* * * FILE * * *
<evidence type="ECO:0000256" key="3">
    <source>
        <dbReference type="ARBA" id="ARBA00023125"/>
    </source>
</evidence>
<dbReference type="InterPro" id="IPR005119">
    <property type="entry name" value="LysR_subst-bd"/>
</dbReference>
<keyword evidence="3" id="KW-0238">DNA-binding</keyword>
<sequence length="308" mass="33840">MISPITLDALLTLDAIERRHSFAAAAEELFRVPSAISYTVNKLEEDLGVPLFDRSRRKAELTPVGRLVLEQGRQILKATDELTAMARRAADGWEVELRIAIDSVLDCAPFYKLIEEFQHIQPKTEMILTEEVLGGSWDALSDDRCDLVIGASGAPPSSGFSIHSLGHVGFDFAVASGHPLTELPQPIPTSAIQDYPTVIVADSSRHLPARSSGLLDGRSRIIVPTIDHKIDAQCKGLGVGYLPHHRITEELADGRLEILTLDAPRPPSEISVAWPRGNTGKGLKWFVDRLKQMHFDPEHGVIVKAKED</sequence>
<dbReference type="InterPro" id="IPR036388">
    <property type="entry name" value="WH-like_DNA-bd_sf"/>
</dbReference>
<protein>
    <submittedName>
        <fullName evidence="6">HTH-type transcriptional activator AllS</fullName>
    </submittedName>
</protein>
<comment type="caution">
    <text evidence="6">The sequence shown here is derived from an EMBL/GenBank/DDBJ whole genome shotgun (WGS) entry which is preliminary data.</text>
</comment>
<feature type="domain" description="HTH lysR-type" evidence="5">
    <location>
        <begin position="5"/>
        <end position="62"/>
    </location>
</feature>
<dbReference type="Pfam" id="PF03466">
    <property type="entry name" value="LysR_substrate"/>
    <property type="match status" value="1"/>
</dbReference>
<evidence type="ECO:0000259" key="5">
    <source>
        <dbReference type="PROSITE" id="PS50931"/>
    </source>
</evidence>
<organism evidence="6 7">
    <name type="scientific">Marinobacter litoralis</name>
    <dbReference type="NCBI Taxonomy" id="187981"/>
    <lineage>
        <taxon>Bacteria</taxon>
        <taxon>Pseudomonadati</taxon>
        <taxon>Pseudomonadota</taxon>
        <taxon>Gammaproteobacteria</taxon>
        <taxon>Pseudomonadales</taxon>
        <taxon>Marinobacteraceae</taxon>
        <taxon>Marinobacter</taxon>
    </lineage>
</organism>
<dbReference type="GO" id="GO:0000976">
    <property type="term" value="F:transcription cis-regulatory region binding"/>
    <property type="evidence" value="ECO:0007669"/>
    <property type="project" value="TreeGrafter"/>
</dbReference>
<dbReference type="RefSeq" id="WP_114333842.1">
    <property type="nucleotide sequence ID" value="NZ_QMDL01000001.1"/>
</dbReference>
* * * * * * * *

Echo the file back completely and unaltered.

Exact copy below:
<evidence type="ECO:0000256" key="3">
    <source>
        <dbReference type="ARBA" id="ARBA00023125"/>
    </source>
</evidence>
<dbReference type="InterPro" id="IPR005119">
    <property type="entry name" value="LysR_subst-bd"/>
</dbReference>
<keyword evidence="3" id="KW-0238">DNA-binding</keyword>
<sequence length="308" mass="33840">MISPITLDALLTLDAIERRHSFAAAAEELFRVPSAISYTVNKLEEDLGVPLFDRSRRKAELTPVGRLVLEQGRQILKATDELTAMARRAADGWEVELRIAIDSVLDCAPFYKLIEEFQHIQPKTEMILTEEVLGGSWDALSDDRCDLVIGASGAPPSSGFSIHSLGHVGFDFAVASGHPLTELPQPIPTSAIQDYPTVIVADSSRHLPARSSGLLDGRSRIIVPTIDHKIDAQCKGLGVGYLPHHRITEELADGRLEILTLDAPRPPSEISVAWPRGNTGKGLKWFVDRLKQMHFDPEHGVIVKAKED</sequence>
<dbReference type="InterPro" id="IPR036388">
    <property type="entry name" value="WH-like_DNA-bd_sf"/>
</dbReference>
<protein>
    <submittedName>
        <fullName evidence="6">HTH-type transcriptional activator AllS</fullName>
    </submittedName>
</protein>
<comment type="caution">
    <text evidence="6">The sequence shown here is derived from an EMBL/GenBank/DDBJ whole genome shotgun (WGS) entry which is preliminary data.</text>
</comment>
<feature type="domain" description="HTH lysR-type" evidence="5">
    <location>
        <begin position="5"/>
        <end position="62"/>
    </location>
</feature>
<dbReference type="Pfam" id="PF03466">
    <property type="entry name" value="LysR_substrate"/>
    <property type="match status" value="1"/>
</dbReference>
<evidence type="ECO:0000259" key="5">
    <source>
        <dbReference type="PROSITE" id="PS50931"/>
    </source>
</evidence>
<organism evidence="6 7">
    <name type="scientific">Marinobacter litoralis</name>
    <dbReference type="NCBI Taxonomy" id="187981"/>
    <lineage>
        <taxon>Bacteria</taxon>
        <taxon>Pseudomonadati</taxon>
        <taxon>Pseudomonadota</taxon>
        <taxon>Gammaproteobacteria</taxon>
        <taxon>Pseudomonadales</taxon>
        <taxon>Marinobacteraceae</taxon>
        <taxon>Marinobacter</taxon>
    </lineage>
</organism>
<dbReference type="GO" id="GO:0000976">
    <property type="term" value="F:transcription cis-regulatory region binding"/>
    <property type="evidence" value="ECO:0007669"/>
    <property type="project" value="TreeGrafter"/>
</dbReference>
<dbReference type="RefSeq" id="WP_114333842.1">
    <property type="nucleotide sequence ID" value="NZ_QMDL01000001.1"/>
</dbReference>